21 April 1988 |
|Years of service||2005–present|
|Battles/wars||War in Afghanistan|
Kate Louise Nesbitt MC (born 21 April 1988) is a pharmacy technician in the Royal Navy. Nesbitt was the first female member of the Royal Navy, and the second woman in the British Armed Forces, to be awarded the Military Cross (MC). The award was a result of her actions in Afghanistan in March 2009.
Nesbitt is from Whitleigh in Plymouth, Devon and was educated at Sir John Hunt Community College in Whitleigh. Her father Clive Nesbitt is a former Royal Marine colour sergeant who served for 22 years, and two of her brothers are also in the armed forces. She is 5 ft 0 in (1.52 m) tall.
Nesbitt joined the Royal Navy in 2005. She passed a Military Prehospital Emergency Care course run by the charity British Association for Immediate Care (BASICS) at the Royal Marines base in Arbroath in Scotland. After medical training, she served at the Commando Training Centre in Lympstone, followed by a posting aboard the Type 42 destroyer HMS Nottingham.
Nesbitt was deployed to Afghanistan for six months between October 2008 and March 2009 as part of the ongoing Operation Herrick, the British contribution to the War in Afghanistan which began in 2001. With the rank of Able Seaman Class 1, Nesbitt was a Medical Assistant attached to 3 Commando Brigade, working in close support of C Company, 1st Battalion The Rifles (1 RIFLES). (The Royal Navy provides the medical support to 3 Commando Brigade, who are normally based in Plymouth.)
Nesbitt qualified as a Naval pharmacy technician in January 2015 and transferred to the Medical Technician branch in April 2017.
The Military Cross is awarded to any rank of the Army, Navy, Marines and Air Force "in recognition of exemplary gallantry during active operations against the enemy on land". For her performance in the Afghanistan tour, including during an ambush on 12 March 2009, Nesbitt (then aged 21) became the first female member of the Royal Navy, and the second woman in the British Armed Forces, to be awarded the Military Cross (MC), after Private Michelle Norris of the Royal Army Medical Corps, who received the MC for action in Iraq in 2006.
The primary action for which Nesbitt received the Military Cross was for acts during a Taliban ambush. On 12 March 2009, while under fire from Taliban forces, Nesbitt administered emergency medical treatment which saved the life of Lance Corporal John List, a 22-year-old soldier of 1st Battalion, The Rifles (1 RIFLES), from Holsworthy, Devon.
On that day, List's unit was undertaking a five-day operation in Marjah district, Helmand Province, securing the area for the forthcoming Afghan elections. In the mid-afternoon, during a Taliban ambush and ensuing gun-battle, List was shot in the neck. Nesbitt, on being informed by radio of a "man down" and the location, ran 60 to 70 metres under fire and found List struggling to breathe, as the bullet had gone through his top lip, ruptured his jaw and come out of his neck. She administered aid for around 45 minutes, stemming the blood loss, and providing him with another airway. During treatment they were subject to gun and rocket fire from the Taliban forces. List said of the incident, "I felt the impact go through my jaw, and the next thing I knew I was on my back. I thought that was it. Kate appeared from nowhere, reassuring me everything would be ok". List was later airlifted to hospital by Merlin helicopter.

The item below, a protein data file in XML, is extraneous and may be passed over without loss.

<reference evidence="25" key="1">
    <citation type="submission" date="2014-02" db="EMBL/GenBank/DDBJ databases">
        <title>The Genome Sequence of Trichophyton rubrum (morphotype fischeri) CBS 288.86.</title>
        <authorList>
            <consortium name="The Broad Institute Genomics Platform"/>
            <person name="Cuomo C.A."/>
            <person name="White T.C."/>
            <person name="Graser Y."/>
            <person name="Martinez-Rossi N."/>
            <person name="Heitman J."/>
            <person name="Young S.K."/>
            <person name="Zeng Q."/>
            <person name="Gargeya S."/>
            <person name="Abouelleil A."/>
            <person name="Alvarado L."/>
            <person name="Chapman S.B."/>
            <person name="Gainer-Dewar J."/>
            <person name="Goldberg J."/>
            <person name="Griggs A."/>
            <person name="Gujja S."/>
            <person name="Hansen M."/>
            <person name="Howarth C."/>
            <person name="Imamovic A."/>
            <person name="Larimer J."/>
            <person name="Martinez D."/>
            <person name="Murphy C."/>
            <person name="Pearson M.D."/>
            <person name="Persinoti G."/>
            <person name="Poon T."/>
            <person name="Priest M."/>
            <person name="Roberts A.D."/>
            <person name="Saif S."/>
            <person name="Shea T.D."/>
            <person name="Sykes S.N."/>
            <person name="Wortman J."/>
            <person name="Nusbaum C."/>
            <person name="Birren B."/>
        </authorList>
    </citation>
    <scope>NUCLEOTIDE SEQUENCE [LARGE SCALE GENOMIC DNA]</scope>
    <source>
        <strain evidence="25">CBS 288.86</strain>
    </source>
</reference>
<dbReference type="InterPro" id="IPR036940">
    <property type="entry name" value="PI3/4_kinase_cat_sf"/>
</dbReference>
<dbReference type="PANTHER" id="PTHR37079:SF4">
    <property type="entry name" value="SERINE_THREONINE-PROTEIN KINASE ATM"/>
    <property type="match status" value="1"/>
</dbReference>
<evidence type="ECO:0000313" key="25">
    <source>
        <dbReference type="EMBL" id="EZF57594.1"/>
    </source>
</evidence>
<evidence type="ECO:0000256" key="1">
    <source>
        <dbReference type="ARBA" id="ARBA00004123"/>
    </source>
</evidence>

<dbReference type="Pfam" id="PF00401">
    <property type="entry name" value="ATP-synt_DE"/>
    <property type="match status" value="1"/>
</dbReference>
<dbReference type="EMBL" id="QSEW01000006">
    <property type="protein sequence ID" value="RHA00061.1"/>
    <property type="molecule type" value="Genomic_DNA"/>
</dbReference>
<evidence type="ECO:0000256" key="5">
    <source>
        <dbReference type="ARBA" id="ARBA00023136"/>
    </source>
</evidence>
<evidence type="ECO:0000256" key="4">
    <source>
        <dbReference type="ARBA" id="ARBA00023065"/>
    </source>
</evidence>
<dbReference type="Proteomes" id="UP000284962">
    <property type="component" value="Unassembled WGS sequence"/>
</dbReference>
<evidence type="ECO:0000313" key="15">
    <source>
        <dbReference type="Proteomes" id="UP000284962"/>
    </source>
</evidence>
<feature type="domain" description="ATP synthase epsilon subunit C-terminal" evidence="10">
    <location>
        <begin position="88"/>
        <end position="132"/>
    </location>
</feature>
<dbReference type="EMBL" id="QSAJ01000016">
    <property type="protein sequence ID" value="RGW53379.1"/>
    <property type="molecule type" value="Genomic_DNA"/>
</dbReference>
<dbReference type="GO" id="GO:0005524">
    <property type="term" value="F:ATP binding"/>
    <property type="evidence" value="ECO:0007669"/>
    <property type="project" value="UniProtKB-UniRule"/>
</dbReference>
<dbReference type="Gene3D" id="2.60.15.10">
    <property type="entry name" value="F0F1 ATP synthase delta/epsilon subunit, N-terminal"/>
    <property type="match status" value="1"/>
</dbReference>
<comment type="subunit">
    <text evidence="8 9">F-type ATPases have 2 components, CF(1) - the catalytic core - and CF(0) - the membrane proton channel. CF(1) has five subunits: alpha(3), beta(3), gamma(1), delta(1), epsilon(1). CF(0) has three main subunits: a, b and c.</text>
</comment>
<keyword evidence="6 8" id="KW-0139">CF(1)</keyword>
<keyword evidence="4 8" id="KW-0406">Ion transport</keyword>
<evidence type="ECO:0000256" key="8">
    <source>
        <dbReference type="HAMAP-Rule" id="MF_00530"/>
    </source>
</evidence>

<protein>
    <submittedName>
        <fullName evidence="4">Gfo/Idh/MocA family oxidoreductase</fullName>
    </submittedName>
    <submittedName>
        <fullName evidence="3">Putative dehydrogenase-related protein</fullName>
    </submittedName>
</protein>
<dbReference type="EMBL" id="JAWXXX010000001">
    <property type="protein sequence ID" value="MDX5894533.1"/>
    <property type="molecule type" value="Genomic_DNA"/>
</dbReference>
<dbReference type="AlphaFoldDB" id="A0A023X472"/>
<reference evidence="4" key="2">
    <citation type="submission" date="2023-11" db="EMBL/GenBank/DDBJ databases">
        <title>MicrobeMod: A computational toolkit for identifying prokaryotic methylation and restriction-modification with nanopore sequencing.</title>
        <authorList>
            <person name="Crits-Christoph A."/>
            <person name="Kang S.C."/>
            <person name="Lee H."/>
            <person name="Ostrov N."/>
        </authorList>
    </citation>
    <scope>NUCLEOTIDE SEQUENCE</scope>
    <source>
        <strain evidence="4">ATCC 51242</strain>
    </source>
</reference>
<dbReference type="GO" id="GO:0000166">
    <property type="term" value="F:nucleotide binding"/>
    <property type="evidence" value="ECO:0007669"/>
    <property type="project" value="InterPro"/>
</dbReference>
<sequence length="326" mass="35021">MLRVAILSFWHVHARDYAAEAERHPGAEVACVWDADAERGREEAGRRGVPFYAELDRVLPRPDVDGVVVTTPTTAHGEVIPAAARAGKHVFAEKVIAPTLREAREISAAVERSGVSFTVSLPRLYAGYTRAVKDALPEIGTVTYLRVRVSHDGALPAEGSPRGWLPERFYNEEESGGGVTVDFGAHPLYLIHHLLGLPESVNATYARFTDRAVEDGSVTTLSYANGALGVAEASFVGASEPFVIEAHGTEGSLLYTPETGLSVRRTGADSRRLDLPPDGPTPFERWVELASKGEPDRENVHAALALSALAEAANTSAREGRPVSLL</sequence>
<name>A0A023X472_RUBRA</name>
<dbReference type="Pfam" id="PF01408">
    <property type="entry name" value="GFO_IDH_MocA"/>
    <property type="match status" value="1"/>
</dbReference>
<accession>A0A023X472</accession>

Nesbitt returned from Afghanistan three weeks after the ambush, at the end of her tour. Nesbitt next met List back in England in May 2009, at a medals parade for 1 RIFLES at their Chepstow barracks, the first time he was able to speak, and thank Nesbitt.
Nesbitt's award was first announced on 11 September 2009. Both List and Nesbitt attended the Devon Festival of Remembrance at the University of Exeter on 5 November 2009. Nesbitt also read the citation during the Royal British Legion's Festival of Remembrance in the Royal Albert Hall in London on Saturday 7 November 2009.
Nesbitt's actions throughout a series of offensive operations were exemplary; under fire and under pressure her commitment and courage were inspirational and made the difference between life and death. She performed in the highest traditions of her service.
Honours and awards
|Military Cross (MC)||November 2009|
|Operational Service Medal for Afghanistan||With 'Afghanistan' Clasp|
|Queen Elizabeth II Diamond Jubilee Medal||2012|
- Helmand province campaign
- List of British gallantry awards for the War in Afghanistan
- List of people from Plymouth
- Royal Navy Medical Branch
- Women in the military
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